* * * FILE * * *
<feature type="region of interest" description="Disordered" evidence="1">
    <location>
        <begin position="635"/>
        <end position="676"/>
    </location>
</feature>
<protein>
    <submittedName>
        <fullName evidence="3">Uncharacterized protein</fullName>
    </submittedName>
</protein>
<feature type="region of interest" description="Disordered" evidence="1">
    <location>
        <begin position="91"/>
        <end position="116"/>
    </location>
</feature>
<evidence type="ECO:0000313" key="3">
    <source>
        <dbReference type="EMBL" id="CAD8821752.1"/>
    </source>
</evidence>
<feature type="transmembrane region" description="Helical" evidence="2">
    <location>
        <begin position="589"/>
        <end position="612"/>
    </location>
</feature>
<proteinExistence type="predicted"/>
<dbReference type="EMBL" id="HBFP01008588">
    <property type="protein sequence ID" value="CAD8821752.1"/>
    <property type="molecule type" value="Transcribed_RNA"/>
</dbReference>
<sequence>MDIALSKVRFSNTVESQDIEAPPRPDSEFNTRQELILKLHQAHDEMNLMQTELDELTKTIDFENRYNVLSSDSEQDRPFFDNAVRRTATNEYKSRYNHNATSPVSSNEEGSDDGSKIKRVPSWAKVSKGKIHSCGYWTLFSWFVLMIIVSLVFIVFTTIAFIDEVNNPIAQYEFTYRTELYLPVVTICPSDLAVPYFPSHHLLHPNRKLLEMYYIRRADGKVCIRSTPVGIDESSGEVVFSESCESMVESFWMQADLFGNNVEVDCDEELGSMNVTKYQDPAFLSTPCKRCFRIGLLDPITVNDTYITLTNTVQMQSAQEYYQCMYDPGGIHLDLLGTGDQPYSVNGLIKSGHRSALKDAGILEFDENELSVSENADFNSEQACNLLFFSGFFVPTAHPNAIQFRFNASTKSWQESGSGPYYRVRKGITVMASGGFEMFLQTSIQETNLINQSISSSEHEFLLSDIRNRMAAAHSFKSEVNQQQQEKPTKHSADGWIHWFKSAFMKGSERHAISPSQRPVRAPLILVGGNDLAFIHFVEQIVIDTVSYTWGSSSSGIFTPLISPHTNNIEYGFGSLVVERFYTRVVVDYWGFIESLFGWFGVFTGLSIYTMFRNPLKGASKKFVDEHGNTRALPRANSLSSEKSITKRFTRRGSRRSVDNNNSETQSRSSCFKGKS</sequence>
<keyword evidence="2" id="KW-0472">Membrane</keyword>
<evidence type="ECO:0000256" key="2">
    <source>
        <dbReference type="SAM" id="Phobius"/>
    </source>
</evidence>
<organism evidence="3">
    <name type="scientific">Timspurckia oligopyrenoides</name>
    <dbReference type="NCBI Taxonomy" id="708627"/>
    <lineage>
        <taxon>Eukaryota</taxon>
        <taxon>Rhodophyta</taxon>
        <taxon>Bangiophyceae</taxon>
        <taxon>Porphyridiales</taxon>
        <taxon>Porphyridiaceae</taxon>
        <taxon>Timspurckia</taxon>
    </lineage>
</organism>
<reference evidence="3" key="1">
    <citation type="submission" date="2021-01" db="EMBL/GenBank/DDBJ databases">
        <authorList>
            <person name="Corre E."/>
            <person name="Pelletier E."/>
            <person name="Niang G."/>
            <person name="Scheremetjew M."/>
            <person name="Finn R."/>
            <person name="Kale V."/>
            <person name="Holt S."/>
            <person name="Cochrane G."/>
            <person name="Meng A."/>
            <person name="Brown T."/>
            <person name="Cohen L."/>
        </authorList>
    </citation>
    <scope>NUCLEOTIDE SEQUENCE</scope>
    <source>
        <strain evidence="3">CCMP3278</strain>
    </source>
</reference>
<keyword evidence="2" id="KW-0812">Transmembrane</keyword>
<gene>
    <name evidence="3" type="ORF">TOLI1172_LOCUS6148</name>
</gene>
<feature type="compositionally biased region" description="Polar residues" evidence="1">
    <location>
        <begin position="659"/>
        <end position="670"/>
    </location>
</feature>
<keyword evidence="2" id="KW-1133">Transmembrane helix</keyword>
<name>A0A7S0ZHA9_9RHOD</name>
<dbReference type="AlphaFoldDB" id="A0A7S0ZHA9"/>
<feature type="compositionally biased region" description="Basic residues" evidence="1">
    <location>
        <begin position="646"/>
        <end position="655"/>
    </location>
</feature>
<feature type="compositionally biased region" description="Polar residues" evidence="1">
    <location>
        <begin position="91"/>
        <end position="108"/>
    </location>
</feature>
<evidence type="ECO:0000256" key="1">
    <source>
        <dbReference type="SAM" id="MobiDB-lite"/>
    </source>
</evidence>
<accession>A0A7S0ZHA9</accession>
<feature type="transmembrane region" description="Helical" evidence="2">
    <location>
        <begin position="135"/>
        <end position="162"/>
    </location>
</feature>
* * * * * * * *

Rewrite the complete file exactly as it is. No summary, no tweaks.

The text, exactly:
<feature type="region of interest" description="Disordered" evidence="1">
    <location>
        <begin position="635"/>
        <end position="676"/>
    </location>
</feature>
<protein>
    <submittedName>
        <fullName evidence="3">Uncharacterized protein</fullName>
    </submittedName>
</protein>
<feature type="region of interest" description="Disordered" evidence="1">
    <location>
        <begin position="91"/>
        <end position="116"/>
    </location>
</feature>
<evidence type="ECO:0000313" key="3">
    <source>
        <dbReference type="EMBL" id="CAD8821752.1"/>
    </source>
</evidence>
<feature type="transmembrane region" description="Helical" evidence="2">
    <location>
        <begin position="589"/>
        <end position="612"/>
    </location>
</feature>
<proteinExistence type="predicted"/>
<dbReference type="EMBL" id="HBFP01008588">
    <property type="protein sequence ID" value="CAD8821752.1"/>
    <property type="molecule type" value="Transcribed_RNA"/>
</dbReference>
<sequence>MDIALSKVRFSNTVESQDIEAPPRPDSEFNTRQELILKLHQAHDEMNLMQTELDELTKTIDFENRYNVLSSDSEQDRPFFDNAVRRTATNEYKSRYNHNATSPVSSNEEGSDDGSKIKRVPSWAKVSKGKIHSCGYWTLFSWFVLMIIVSLVFIVFTTIAFIDEVNNPIAQYEFTYRTELYLPVVTICPSDLAVPYFPSHHLLHPNRKLLEMYYIRRADGKVCIRSTPVGIDESSGEVVFSESCESMVESFWMQADLFGNNVEVDCDEELGSMNVTKYQDPAFLSTPCKRCFRIGLLDPITVNDTYITLTNTVQMQSAQEYYQCMYDPGGIHLDLLGTGDQPYSVNGLIKSGHRSALKDAGILEFDENELSVSENADFNSEQACNLLFFSGFFVPTAHPNAIQFRFNASTKSWQESGSGPYYRVRKGITVMASGGFEMFLQTSIQETNLINQSISSSEHEFLLSDIRNRMAAAHSFKSEVNQQQQEKPTKHSADGWIHWFKSAFMKGSERHAISPSQRPVRAPLILVGGNDLAFIHFVEQIVIDTVSYTWGSSSSGIFTPLISPHTNNIEYGFGSLVVERFYTRVVVDYWGFIESLFGWFGVFTGLSIYTMFRNPLKGASKKFVDEHGNTRALPRANSLSSEKSITKRFTRRGSRRSVDNNNSETQSRSSCFKGKS</sequence>
<keyword evidence="2" id="KW-0472">Membrane</keyword>
<evidence type="ECO:0000256" key="2">
    <source>
        <dbReference type="SAM" id="Phobius"/>
    </source>
</evidence>
<organism evidence="3">
    <name type="scientific">Timspurckia oligopyrenoides</name>
    <dbReference type="NCBI Taxonomy" id="708627"/>
    <lineage>
        <taxon>Eukaryota</taxon>
        <taxon>Rhodophyta</taxon>
        <taxon>Bangiophyceae</taxon>
        <taxon>Porphyridiales</taxon>
        <taxon>Porphyridiaceae</taxon>
        <taxon>Timspurckia</taxon>
    </lineage>
</organism>
<reference evidence="3" key="1">
    <citation type="submission" date="2021-01" db="EMBL/GenBank/DDBJ databases">
        <authorList>
            <person name="Corre E."/>
            <person name="Pelletier E."/>
            <person name="Niang G."/>
            <person name="Scheremetjew M."/>
            <person name="Finn R."/>
            <person name="Kale V."/>
            <person name="Holt S."/>
            <person name="Cochrane G."/>
            <person name="Meng A."/>
            <person name="Brown T."/>
            <person name="Cohen L."/>
        </authorList>
    </citation>
    <scope>NUCLEOTIDE SEQUENCE</scope>
    <source>
        <strain evidence="3">CCMP3278</strain>
    </source>
</reference>
<keyword evidence="2" id="KW-0812">Transmembrane</keyword>
<gene>
    <name evidence="3" type="ORF">TOLI1172_LOCUS6148</name>
</gene>
<feature type="compositionally biased region" description="Polar residues" evidence="1">
    <location>
        <begin position="659"/>
        <end position="670"/>
    </location>
</feature>
<keyword evidence="2" id="KW-1133">Transmembrane helix</keyword>
<name>A0A7S0ZHA9_9RHOD</name>
<dbReference type="AlphaFoldDB" id="A0A7S0ZHA9"/>
<feature type="compositionally biased region" description="Basic residues" evidence="1">
    <location>
        <begin position="646"/>
        <end position="655"/>
    </location>
</feature>
<feature type="compositionally biased region" description="Polar residues" evidence="1">
    <location>
        <begin position="91"/>
        <end position="108"/>
    </location>
</feature>
<evidence type="ECO:0000256" key="1">
    <source>
        <dbReference type="SAM" id="MobiDB-lite"/>
    </source>
</evidence>
<accession>A0A7S0ZHA9</accession>
<feature type="transmembrane region" description="Helical" evidence="2">
    <location>
        <begin position="135"/>
        <end position="162"/>
    </location>
</feature>